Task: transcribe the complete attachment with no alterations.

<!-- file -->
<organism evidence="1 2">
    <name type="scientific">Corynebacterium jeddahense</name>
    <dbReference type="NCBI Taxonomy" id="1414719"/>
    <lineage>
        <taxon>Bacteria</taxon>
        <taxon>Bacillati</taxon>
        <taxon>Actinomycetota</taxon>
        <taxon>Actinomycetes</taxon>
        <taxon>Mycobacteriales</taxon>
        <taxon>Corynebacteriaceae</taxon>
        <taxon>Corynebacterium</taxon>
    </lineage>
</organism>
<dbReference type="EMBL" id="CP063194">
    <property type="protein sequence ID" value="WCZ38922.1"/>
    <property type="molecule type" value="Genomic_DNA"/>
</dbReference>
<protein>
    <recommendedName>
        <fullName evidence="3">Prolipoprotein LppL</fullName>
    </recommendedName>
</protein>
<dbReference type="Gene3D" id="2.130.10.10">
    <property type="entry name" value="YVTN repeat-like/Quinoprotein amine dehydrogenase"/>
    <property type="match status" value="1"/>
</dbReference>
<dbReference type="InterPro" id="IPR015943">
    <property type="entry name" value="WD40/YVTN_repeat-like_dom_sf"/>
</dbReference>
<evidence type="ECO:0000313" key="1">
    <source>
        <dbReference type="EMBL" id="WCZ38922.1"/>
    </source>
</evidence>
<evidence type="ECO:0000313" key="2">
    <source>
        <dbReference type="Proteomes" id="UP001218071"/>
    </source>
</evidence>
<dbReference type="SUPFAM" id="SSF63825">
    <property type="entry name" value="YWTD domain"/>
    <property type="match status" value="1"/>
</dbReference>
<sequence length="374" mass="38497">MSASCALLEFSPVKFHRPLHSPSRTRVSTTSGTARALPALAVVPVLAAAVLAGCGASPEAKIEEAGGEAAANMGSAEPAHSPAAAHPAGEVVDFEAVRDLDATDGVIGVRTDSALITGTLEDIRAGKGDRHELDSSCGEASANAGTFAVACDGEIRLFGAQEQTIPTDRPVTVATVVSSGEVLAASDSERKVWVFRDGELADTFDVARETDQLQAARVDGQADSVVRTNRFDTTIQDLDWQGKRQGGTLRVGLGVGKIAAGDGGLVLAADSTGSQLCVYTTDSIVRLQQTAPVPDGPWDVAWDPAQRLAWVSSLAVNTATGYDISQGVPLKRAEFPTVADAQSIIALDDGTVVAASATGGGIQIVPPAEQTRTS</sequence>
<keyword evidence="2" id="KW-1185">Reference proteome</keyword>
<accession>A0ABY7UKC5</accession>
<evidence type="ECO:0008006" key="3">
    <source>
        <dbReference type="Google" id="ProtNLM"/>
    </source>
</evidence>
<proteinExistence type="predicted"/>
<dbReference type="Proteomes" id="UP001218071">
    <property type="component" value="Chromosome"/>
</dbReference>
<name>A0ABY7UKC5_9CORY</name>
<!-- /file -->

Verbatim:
<organism evidence="1 2">
    <name type="scientific">Corynebacterium jeddahense</name>
    <dbReference type="NCBI Taxonomy" id="1414719"/>
    <lineage>
        <taxon>Bacteria</taxon>
        <taxon>Bacillati</taxon>
        <taxon>Actinomycetota</taxon>
        <taxon>Actinomycetes</taxon>
        <taxon>Mycobacteriales</taxon>
        <taxon>Corynebacteriaceae</taxon>
        <taxon>Corynebacterium</taxon>
    </lineage>
</organism>
<dbReference type="EMBL" id="CP063194">
    <property type="protein sequence ID" value="WCZ38922.1"/>
    <property type="molecule type" value="Genomic_DNA"/>
</dbReference>
<protein>
    <recommendedName>
        <fullName evidence="3">Prolipoprotein LppL</fullName>
    </recommendedName>
</protein>
<dbReference type="Gene3D" id="2.130.10.10">
    <property type="entry name" value="YVTN repeat-like/Quinoprotein amine dehydrogenase"/>
    <property type="match status" value="1"/>
</dbReference>
<dbReference type="InterPro" id="IPR015943">
    <property type="entry name" value="WD40/YVTN_repeat-like_dom_sf"/>
</dbReference>
<evidence type="ECO:0000313" key="1">
    <source>
        <dbReference type="EMBL" id="WCZ38922.1"/>
    </source>
</evidence>
<evidence type="ECO:0000313" key="2">
    <source>
        <dbReference type="Proteomes" id="UP001218071"/>
    </source>
</evidence>
<dbReference type="SUPFAM" id="SSF63825">
    <property type="entry name" value="YWTD domain"/>
    <property type="match status" value="1"/>
</dbReference>
<sequence length="374" mass="38497">MSASCALLEFSPVKFHRPLHSPSRTRVSTTSGTARALPALAVVPVLAAAVLAGCGASPEAKIEEAGGEAAANMGSAEPAHSPAAAHPAGEVVDFEAVRDLDATDGVIGVRTDSALITGTLEDIRAGKGDRHELDSSCGEASANAGTFAVACDGEIRLFGAQEQTIPTDRPVTVATVVSSGEVLAASDSERKVWVFRDGELADTFDVARETDQLQAARVDGQADSVVRTNRFDTTIQDLDWQGKRQGGTLRVGLGVGKIAAGDGGLVLAADSTGSQLCVYTTDSIVRLQQTAPVPDGPWDVAWDPAQRLAWVSSLAVNTATGYDISQGVPLKRAEFPTVADAQSIIALDDGTVVAASATGGGIQIVPPAEQTRTS</sequence>
<keyword evidence="2" id="KW-1185">Reference proteome</keyword>
<accession>A0ABY7UKC5</accession>
<evidence type="ECO:0008006" key="3">
    <source>
        <dbReference type="Google" id="ProtNLM"/>
    </source>
</evidence>
<proteinExistence type="predicted"/>
<dbReference type="Proteomes" id="UP001218071">
    <property type="component" value="Chromosome"/>
</dbReference>
<name>A0ABY7UKC5_9CORY</name>